transitions

Photo credit: Country Living

It’s September, and change is in the air. The leaves haven’t yet begun turning, but there is a crisp coolness that invites their transformation in the coming months. School started for my daughters and my newly minted Ph.D. husband who’s now a dean at a seminary. In my counseling practice, summer clients brought their sessions to a close, and there is a new influx of fall clients.

Personally, I find September to be a good time to set new goals for health and spiritual practice. I want to read the Bible daily, journal, eat more healthily, exercise more regularly, and make time to be present with the people I love. There’s something about the pages of a new planner that invite me into a season of new beginnings. (And I love new beginnings. I usually take the opportunity for them a few times a year – January, of course, as well as my birthday, that falls in June, and September, the beginning of the school year.)

And then there are the unexpected transitions. My parents sold their home recently, and, along with my two brothers and their wives, we enjoyed reminiscing over the memories that these four walls held for 27 years of our family history. It’s the only home the grandkids (11!) have ever known for Gigi & Pops. All of us adult kids with our families have spent at least a few months living there when in transition from one home or place to another. There are stories of pranks, heartaches, joy-filled celebrations, family pets, laughter-saturated dinners around the table, tear-drenched heartbreaks, backyard adventures (a mountain biking course that caused more than a few injuries), the infamous front porch swing with Mom’s not-so-subtle interruptions, parties hosted, more than your average number of driveway collisions, and heartfelt prayers through both the joys and sorrows of our family’s life. To say there is an accompanying flood of emotions for each of us would be an understatement. Yet as Ecclesiastes reminds me, there is a time and season for everything. And just as surely as there was a time for making this home our own – when I was just starting high school and my brothers were still in middle and elementary school – this is the time for saying farewell to this home. So there have been many days of boxes (and memories) packed over the last several weeks. There has been the assurance that the memories aren’t sold along with the house – those are always ours to keep – and the happiness in knowing that a new family will get to begin making their own memories in that beloved home.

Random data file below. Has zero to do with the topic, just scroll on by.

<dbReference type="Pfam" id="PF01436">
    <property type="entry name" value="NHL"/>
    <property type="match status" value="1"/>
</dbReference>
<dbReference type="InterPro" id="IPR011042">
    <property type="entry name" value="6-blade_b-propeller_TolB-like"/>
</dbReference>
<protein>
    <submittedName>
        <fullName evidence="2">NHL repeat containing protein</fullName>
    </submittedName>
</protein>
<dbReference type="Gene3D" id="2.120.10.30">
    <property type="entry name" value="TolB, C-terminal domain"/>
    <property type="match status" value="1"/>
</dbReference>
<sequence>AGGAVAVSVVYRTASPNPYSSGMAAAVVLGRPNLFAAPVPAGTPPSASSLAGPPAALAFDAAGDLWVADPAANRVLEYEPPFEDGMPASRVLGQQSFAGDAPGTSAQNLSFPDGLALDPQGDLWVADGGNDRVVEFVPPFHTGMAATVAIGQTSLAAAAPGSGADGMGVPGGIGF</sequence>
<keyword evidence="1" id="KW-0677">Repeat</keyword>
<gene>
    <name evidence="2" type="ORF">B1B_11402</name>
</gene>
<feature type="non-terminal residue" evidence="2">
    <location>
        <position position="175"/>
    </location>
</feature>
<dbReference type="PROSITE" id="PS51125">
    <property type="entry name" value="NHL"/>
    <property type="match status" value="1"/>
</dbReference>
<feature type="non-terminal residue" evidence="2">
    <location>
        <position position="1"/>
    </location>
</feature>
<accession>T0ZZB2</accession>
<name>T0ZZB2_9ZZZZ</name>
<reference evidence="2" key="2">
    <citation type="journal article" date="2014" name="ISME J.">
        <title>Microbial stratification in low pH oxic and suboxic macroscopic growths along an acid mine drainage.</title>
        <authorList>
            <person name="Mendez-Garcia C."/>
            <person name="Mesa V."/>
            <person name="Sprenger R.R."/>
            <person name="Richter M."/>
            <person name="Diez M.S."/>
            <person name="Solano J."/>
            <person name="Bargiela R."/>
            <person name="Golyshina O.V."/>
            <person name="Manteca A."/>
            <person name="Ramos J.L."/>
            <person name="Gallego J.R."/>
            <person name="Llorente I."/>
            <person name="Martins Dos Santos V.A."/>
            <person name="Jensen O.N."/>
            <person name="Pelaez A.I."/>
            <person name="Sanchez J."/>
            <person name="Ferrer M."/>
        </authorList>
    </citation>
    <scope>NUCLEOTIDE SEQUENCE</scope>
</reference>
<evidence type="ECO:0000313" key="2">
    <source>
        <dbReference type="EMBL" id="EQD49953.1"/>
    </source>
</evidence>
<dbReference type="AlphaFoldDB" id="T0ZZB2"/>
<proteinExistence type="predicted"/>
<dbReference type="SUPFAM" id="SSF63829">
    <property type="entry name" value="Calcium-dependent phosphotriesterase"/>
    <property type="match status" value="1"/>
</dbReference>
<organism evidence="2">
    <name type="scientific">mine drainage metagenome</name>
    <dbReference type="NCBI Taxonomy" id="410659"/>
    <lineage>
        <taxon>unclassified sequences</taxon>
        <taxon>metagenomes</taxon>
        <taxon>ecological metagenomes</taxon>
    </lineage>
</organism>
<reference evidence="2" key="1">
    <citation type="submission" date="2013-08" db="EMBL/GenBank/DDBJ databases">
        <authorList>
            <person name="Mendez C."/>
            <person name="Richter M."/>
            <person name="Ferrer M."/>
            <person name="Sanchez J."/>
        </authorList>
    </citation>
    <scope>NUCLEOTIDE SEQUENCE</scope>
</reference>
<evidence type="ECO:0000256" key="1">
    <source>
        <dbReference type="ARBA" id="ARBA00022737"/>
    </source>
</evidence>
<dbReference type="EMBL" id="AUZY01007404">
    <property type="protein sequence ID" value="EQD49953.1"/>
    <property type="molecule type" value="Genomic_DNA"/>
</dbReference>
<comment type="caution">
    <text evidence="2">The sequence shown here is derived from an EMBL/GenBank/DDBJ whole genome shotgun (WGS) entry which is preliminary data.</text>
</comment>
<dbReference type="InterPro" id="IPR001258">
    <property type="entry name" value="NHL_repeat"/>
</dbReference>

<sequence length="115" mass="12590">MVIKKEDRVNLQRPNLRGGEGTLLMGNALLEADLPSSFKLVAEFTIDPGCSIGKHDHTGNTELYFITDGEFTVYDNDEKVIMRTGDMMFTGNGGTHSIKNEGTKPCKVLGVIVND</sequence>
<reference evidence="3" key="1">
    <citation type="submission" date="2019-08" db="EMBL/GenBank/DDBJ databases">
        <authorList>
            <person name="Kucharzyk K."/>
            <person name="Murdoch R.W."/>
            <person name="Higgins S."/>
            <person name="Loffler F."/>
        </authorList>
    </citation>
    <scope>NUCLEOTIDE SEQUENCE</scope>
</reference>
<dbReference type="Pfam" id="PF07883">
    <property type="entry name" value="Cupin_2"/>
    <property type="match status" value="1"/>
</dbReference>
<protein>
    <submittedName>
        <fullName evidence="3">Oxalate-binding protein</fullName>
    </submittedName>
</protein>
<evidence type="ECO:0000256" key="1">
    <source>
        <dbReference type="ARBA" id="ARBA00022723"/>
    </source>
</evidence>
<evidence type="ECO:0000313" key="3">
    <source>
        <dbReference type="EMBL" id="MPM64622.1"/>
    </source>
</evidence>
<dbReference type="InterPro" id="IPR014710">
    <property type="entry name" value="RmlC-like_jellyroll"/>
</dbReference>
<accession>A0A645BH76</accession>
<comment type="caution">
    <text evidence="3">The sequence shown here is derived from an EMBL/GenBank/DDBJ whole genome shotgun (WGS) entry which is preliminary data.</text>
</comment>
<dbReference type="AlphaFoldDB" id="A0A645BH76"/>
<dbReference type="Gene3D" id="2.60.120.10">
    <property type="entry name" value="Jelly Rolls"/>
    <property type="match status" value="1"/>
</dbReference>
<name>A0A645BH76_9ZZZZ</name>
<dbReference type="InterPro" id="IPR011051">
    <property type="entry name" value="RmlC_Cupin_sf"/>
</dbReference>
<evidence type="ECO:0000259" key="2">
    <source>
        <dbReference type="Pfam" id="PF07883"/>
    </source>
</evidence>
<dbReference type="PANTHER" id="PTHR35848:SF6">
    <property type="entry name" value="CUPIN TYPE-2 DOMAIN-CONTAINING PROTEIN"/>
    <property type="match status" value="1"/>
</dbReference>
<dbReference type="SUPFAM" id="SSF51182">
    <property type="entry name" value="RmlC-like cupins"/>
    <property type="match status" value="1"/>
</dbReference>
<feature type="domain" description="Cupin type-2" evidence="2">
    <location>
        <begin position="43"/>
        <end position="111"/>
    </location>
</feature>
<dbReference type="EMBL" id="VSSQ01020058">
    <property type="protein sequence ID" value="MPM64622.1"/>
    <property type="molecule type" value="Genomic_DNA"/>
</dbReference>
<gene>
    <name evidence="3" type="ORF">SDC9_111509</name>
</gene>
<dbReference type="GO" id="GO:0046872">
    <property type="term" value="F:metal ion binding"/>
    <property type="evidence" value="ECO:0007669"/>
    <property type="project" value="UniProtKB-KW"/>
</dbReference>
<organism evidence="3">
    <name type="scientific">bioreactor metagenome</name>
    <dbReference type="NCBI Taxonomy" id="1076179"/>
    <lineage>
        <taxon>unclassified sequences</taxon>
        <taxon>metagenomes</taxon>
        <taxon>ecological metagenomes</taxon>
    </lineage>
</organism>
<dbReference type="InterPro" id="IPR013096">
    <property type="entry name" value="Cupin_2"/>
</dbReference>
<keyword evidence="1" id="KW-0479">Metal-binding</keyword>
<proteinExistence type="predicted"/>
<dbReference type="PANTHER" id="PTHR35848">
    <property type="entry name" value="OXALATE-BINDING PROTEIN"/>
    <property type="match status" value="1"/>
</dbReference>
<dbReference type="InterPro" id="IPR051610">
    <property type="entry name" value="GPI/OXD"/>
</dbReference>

This fall is also my 20th college reunion, which I find just about impossible to believe. It can seem like only yesterday that I was a recent college graduate. Yet I remember being a senior in college, and some 20th-year-reunion-friends coming by our campus house to walk through and reminisce. We felt like they were so old. Now to think that will be us??

Another milestone recently celebrated is 15 years of marriage. Again, it feels like yesterday that I said “I do” as a 20-something young bride to a 20-something handsome young groom. We knew nothing of the adventure, challenge, and joy that marriage would bring us. We knew God, and that He was faithful, and it is to Him we have clung through the hardest times and the best of this past decade and a half. A quote I love was from a sermon by Reverend John Leonard during our formative few years at Cresheim Valley Church: “When you say ‘I do,’ God says, ‘I will.'” That truth has been an anchor for us through some stormy seasons, both storms without and storms within.

Our beloved twin daughters passed their milestone of 10 last September, and they’re days away from turning 11. Their birthday is always a time of remembering God’s faithfulness and protection, from the anxiety-ridden 10 weeks of bed rest to their premature delivery at 35 weeks and a week-long stay in the Children’s Hospital when they were but days old. To think that they are now strong, healthy, growing girls entering their “tween” years is truly a testament to God’s sustaining faithfulness in their lives and ours. We know we will be clinging to God’s grace in new ways over the next several years! And it is an amazing privilege to be parents of these two creative, smart, funny, strong and tenderhearted girls.